Reed-Solomon Coding Part II – Punctures

This example shows how to set up the Reed-Solomon (RS) encoder/decoder to use punctured codes. An encoder can generate punctures for which specific parity symbols are always removed from its output. The decoder, which knows the puncture pattern, inserts zeros in the puncture positions and treats those symbols as erasures. The decoder treats encoder-generated punctures and receiver-generated erasures in exactly the same way when it decodes. Puncturing has the added benefit of making the code rate more flexible, at the expense of some error correction capability.

In addition to this example, the example "Reed-Solomon Coding Part I – Erasures" shows a rectangular 64-QAM communications system with a (63,53) RS block code with erasures, and the example "Reed-Solomon Coding Part III – Shortening" shows RS block coding with shortened codes.


This example shows the simulation of a communication system consisting of a random source, an RS encoder, a rectangular 64-QAM modulator, an AWGN channel, a rectangular 64-QAM demodulator, and an RS decoder. It includes analysis of RS coding with erasures and puncturing by comparing the channel bit error rate (BER) performance versus the coded BER performance. This example obtains Channel BER by comparing inputs for the rectangular QAM modulator to outputs from the rectangular QAM demodulator. This example obtains Coded BER by comparing inputs for the RS encoder to outputs from the RS decoder.


The script file RSCodingConfigExampleRSCodingConfigExample configures the rectangular 64-QAM modulator and demodulator, the AWGN channel, and the error rate measurement System objects used to simulate the communications system. The script also sets an uncoded Eb/N0 ratio to EbNoUncoded = 15 dB, and sets the simulation stop criteria by defining the target number of errors and the maximum number of bit transmissions to 500 and 5×106, respectively.


Configuring the RS Encoder/Decoder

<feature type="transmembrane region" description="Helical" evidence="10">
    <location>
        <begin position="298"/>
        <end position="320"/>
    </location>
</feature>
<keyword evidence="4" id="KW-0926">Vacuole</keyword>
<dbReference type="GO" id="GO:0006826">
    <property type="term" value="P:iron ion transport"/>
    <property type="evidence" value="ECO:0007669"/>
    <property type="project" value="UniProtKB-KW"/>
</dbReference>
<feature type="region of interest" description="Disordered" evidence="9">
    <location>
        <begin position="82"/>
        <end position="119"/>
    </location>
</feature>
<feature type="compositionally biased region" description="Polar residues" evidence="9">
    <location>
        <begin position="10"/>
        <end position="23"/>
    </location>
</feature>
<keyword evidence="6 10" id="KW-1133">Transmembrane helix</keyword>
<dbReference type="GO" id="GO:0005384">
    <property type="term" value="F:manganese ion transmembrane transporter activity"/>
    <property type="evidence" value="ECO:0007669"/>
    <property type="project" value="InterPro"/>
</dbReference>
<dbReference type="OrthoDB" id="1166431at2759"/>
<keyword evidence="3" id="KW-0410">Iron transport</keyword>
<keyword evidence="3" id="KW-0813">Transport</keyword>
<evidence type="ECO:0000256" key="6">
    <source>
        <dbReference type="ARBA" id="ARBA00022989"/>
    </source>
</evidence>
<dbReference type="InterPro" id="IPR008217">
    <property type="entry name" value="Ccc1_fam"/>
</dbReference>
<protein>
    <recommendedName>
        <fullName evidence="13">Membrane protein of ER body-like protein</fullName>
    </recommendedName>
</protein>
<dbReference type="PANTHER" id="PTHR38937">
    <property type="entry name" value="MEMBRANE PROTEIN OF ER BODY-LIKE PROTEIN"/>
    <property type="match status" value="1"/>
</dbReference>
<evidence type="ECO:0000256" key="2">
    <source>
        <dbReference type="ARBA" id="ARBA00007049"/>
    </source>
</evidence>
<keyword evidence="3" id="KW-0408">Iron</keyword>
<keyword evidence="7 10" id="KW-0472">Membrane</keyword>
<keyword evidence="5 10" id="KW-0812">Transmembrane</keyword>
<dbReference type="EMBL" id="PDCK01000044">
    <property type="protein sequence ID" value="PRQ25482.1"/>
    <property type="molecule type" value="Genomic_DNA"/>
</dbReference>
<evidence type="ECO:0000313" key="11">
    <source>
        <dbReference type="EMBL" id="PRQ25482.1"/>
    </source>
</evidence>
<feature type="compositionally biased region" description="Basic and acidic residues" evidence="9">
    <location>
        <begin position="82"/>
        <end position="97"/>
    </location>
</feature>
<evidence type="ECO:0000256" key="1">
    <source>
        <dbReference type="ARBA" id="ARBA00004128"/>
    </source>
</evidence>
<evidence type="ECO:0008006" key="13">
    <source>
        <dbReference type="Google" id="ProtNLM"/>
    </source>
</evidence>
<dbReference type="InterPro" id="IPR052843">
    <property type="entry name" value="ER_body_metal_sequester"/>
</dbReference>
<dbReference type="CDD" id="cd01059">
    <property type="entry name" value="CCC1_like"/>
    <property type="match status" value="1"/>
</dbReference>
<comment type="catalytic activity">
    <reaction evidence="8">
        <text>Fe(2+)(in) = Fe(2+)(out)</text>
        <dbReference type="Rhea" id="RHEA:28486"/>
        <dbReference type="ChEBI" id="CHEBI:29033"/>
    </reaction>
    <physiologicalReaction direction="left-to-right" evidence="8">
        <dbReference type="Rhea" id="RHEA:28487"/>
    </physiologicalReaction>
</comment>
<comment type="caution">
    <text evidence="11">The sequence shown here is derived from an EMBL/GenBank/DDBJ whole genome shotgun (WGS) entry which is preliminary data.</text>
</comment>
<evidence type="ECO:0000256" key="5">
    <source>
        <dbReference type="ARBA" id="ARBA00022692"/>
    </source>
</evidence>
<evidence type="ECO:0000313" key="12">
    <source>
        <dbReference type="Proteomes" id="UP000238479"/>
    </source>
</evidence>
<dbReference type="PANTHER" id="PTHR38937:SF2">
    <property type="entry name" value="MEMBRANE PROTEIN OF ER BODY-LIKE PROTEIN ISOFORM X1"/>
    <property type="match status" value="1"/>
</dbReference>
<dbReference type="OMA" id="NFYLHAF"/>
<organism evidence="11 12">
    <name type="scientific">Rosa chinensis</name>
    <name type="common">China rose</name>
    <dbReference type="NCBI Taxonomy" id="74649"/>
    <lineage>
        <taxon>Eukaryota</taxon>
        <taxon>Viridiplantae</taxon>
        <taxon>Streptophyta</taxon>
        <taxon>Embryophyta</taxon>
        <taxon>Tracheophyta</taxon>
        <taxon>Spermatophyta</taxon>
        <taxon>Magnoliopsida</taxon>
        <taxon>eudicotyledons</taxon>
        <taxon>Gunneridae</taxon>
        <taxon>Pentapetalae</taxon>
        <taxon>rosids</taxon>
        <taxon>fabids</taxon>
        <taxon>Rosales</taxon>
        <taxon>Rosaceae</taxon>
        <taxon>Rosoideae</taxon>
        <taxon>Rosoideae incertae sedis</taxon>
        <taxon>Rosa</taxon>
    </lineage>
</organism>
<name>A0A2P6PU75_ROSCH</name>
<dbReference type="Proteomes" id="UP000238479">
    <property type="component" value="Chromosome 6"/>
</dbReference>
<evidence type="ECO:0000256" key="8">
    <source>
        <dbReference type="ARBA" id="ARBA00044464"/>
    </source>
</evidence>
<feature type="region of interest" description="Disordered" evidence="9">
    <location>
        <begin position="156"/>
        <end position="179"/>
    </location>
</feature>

Consider the same (63,53) RS code operating in concert with a 64-QAM modulation scheme that was used in the example "Reed-Solomon Coding Part I − Erasures" to showcase how to decode erasures. This example shows how to set up the RS encoder/decoder to use a punctured code. In addition to decoding receiver-generated erasures, the RS decoder can correct encoder-generated punctures. The decoding algorithm is identical for the two cases. For each codeword, the sum of the punctures and erasures cannot exceed twice the error-correcting capability of the code.

N = 63;  % Codeword length
K = 53;  % Message length
numErasures = 6;
hEnc = comm.RSEncoder(N,K, 'BitInput', false);
hDec = comm.RSDecoder(N,K, 'BitInput', false, 'ErasuresInputPort', true);

To enable code puncturing you set the PuncturePatternSource property to 'Property' and set the PuncturePattern property to the desired puncture pattern vector. The same puncture vector must be specified in both the encoder and decoder. This example punctures two symbols from each codeword. Values of one in the puncture pattern vector indicate nonpunctured symbols, while values of zero indicate punctured symbols.

numPuncs = 2;

hEnc.PuncturePatternSource = 'Property';
hEnc.PuncturePattern = [ones(N-K-numPuncs,1); zeros(numPuncs,1)];

hDec.PuncturePatternSource = 'Property';
hDec.PuncturePattern = hEnc.PuncturePattern;

Stream Processing Loop

Simulate the communications system for an uncoded Eb/N0 ratio of 15 dB. The uncoded Eb/N0 is the ratio that would be measured at the input of the channel if there was no coding in the system.